Introduction: Viral hepatitis is one of the primary causes of liver illness in children. Acute Viral Hepatitis (AVH) is mostly caused by the Hepatitis A Virus (HAV) and the Hepatitis E Virus (HEV). Hepatitis B, on the other hand, is a major cause of chronic liver disease in children and adolescents. The current investigation sought to determine the seroprevalence and clinical outcomes of HAV, HBV, and HEV in children of different age group.
Materials and methods: During the study period, 142 clinically suspected cases of hepatitis were examined. Data included demographic information; clinical history of illness specifically linked to the hepato-biliary system.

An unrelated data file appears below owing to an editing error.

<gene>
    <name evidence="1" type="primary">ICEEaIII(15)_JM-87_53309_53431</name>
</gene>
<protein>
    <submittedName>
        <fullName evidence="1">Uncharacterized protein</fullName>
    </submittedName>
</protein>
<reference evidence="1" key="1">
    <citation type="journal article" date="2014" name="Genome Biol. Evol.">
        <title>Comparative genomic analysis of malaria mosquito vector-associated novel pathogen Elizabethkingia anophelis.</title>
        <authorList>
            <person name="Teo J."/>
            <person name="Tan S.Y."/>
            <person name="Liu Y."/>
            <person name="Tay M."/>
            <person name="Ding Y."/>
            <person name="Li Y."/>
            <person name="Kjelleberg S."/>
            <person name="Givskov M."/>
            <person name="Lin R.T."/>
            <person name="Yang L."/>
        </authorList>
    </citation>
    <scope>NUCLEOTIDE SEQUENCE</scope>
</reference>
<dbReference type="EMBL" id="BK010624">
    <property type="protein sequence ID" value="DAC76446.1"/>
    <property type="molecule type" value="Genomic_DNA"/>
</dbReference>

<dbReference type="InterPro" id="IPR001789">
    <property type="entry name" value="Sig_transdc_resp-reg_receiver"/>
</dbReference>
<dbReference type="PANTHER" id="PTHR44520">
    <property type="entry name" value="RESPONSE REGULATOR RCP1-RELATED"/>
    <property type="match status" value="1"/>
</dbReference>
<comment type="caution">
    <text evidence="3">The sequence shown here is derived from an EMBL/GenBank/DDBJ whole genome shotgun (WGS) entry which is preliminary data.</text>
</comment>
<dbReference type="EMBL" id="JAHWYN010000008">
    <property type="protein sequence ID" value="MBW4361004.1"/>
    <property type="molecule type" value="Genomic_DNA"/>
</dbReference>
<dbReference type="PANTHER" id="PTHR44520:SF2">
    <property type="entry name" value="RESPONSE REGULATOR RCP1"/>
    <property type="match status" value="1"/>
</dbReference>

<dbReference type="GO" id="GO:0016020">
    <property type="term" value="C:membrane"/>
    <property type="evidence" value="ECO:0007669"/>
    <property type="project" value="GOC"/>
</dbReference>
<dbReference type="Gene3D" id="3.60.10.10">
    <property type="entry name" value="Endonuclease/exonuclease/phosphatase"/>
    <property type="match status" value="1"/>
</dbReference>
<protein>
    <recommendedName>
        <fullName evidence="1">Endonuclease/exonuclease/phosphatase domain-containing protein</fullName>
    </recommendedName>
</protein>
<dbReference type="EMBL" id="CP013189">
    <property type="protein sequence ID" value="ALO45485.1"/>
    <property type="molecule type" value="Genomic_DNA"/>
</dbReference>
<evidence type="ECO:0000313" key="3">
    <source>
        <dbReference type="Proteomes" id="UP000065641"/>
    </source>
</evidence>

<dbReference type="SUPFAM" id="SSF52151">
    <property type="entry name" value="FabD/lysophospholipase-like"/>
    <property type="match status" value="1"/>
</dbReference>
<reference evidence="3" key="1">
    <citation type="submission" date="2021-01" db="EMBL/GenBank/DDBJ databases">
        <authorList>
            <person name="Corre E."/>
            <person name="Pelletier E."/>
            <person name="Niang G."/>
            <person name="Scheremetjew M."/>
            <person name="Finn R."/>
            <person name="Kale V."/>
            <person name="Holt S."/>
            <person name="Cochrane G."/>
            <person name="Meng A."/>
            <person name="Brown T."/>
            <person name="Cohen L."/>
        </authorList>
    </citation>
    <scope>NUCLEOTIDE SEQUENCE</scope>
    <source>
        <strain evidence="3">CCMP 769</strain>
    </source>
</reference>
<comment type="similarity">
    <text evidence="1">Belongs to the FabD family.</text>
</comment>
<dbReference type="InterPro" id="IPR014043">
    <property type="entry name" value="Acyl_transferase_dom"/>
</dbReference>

Result: Out of 63 viral hepatitis positive patients, 40 (63.4%) were found HAV positive, 9 (14.2%) were HBV positive, and 14 (22.2%) were HEV positive cases. There were also significant co infection found between hepatitis A and B (n=4, 6.3%) and hepatitis A and E (n=7, 11.1%). Male children (54%) were more prone to all kinds of viral hepatitis than female children (46%), with the most prevalent age group being 0-5 years in HAV and HBV cases and 11-15 years in HEV cases. Icterus (jaundice) was the most prevalent clinical sign in the hepatitis profile, with reporting it, followed by fever hepatomegaly and nausea. In children with hepatitis A and B, ascites, encephalopathy, and acute pancreatitis were the most prevalent consequences.
Conclusion: The most frequent viral hepatitis infection in children is hepatitis A, followed by HEV and HBV. This highlights the importance of routine HAV and HEV testing in AVH patients, particularly for the management of severe infections caused of co-infections condition in other viral hepatitis. Co-infection of HBV in HAV and HEV cases found to be significant in clinical outcome.